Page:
In the interview, Cardinal Bertone addressed other important challenges facing the pontificate of Benedict XVI, such as ecumenical dialogue, in particular with the Orthodox Churches, as well as relations with Jews and with Islam.

Benedict XVI is a "figure very much esteemed as a great theologian" in these conversations, noted Cardinal Bertone.

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17/12/2009 04.55
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Crusading priest thanks Pope
for stand on pedophilia,
offers to help Irish bishops


METER's online site is very informative and contains all kinds of links to facilitate reporting of any cases of offenses asgainst children and minors. The slogan below his banner says, "If you are offending a child, be ashamed!" (ONLUS is an Italian acronym for the term that means 'non-profit social organization'.

AVOLA, Italy, DEC. 16, 2009 ( Father Fortunato Di Noto, founder of the Meter Association that helped U.S. and Italian authorities uncover 100 online pedophile communities earlier this year, is thanking Benedict XVI for his strong stand against pedophilia.

The Pope met last week with Cardinal Sean Brady, president of the Irish episcopal conference, and Archbishop Diarmuid Martin of Dublin, to discuss the Murphy Commission Report, which details abuse cases in the Dublin Archdiocese from 1975 to 2004.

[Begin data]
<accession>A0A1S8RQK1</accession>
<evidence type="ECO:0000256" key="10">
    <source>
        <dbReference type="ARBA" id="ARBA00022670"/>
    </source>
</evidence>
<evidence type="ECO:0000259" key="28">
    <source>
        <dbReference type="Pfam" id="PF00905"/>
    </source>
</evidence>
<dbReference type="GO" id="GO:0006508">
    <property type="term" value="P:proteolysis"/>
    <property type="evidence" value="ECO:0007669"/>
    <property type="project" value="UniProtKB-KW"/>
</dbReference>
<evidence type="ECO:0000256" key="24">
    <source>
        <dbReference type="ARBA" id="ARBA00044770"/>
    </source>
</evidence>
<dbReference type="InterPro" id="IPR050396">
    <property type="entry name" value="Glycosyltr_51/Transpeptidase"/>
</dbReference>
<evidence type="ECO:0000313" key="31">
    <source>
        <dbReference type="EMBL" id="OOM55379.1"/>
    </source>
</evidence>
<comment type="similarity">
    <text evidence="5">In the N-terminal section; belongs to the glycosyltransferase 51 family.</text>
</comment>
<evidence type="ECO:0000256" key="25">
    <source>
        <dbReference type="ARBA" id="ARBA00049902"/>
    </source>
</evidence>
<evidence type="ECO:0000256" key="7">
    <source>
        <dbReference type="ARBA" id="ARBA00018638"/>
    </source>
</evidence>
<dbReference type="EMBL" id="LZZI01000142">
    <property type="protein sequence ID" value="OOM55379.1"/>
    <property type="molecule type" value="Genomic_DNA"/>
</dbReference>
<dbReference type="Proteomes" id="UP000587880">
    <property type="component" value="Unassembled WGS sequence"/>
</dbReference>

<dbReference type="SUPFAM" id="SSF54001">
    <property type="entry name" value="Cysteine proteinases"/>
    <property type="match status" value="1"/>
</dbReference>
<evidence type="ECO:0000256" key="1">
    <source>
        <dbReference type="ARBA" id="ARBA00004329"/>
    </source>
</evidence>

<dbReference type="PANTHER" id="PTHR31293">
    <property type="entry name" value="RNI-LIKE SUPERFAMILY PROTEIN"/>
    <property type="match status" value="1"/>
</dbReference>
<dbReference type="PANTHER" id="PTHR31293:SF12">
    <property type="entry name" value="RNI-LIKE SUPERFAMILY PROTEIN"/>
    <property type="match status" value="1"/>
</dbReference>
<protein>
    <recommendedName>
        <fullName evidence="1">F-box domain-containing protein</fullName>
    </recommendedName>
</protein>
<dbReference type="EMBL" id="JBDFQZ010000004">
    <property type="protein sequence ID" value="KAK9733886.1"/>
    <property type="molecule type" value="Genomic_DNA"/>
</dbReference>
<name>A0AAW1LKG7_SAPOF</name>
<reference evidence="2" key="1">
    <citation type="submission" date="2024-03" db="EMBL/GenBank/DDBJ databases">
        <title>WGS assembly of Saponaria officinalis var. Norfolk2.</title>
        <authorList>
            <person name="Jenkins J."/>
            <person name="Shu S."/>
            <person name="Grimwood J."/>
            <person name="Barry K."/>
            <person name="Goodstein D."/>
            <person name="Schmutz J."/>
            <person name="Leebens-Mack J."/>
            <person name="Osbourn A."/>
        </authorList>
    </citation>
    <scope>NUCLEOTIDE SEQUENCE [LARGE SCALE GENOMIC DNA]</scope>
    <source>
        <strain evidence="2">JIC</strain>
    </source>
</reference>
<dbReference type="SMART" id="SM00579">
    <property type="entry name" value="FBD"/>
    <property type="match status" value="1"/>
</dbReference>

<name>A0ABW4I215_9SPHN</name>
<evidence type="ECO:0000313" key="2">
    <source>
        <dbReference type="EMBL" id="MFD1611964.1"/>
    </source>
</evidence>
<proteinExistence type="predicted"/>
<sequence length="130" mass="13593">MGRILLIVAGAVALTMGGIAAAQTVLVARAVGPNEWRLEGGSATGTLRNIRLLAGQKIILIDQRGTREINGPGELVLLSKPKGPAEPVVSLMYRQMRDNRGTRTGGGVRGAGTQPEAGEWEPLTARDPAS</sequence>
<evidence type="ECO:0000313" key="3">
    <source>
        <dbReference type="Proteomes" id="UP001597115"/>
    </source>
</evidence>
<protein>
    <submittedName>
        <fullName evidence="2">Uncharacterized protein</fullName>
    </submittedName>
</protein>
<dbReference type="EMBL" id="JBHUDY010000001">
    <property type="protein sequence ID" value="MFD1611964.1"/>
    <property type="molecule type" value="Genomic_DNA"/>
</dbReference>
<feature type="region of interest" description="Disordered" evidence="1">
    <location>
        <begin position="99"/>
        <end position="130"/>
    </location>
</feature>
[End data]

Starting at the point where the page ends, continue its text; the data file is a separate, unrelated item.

A Vatican communiqué reported that the Holy Father expressed his "outrage, betrayal and shame" over the scandal of abuse by clergy.

Father Di Noto praised the Holy Father's reaction, and affirmed that his organization is "available to help the Irish bishops."

"All sexual abuse of children is tragic -- it is an enormous sin," he said. In the case of a priest-perpetrators, Father Di Noto said, "It should never have happened."

"To the Pope -- to this Pope -- who is doing so much to fight against pedophilia in the clergy and to defend children, I say: We are with you. Go forth with strength for the little ones."

Father Di Noto, a native of Sicily, has worked over the last 15 years to secure 1,064 charges against pedophiles and worked some 780 cases.

"Meter," he noted, "has undertaken important International investigations and has given hope to many children."
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Introd confers honorary citizenship
on their summer visitor, the Pope

Translated from
the 12/17 issue of



Benedict XVI has received honorary citizenship in the Commune of Introd, where Les Combes is located, the village in Val D'Aosta, northwest Italy, where he has spent three summer vacations as Pope.

The ceremony took place Wednesday in a salon of the Aula Paolo VI after the General Audience.

Present were the representatives of the region (Val D'Aosta), the mountain area called Gran Paradis which includes Introd, and the commune itself, along with its parish priest, don Ferruccio Brunod.

Addressing the Holy Father, the president of the region, Augustin Rollandin, said that "the truest and most profound meaning of this symbolic gesture is that it represents the affection and devotion" of the local population.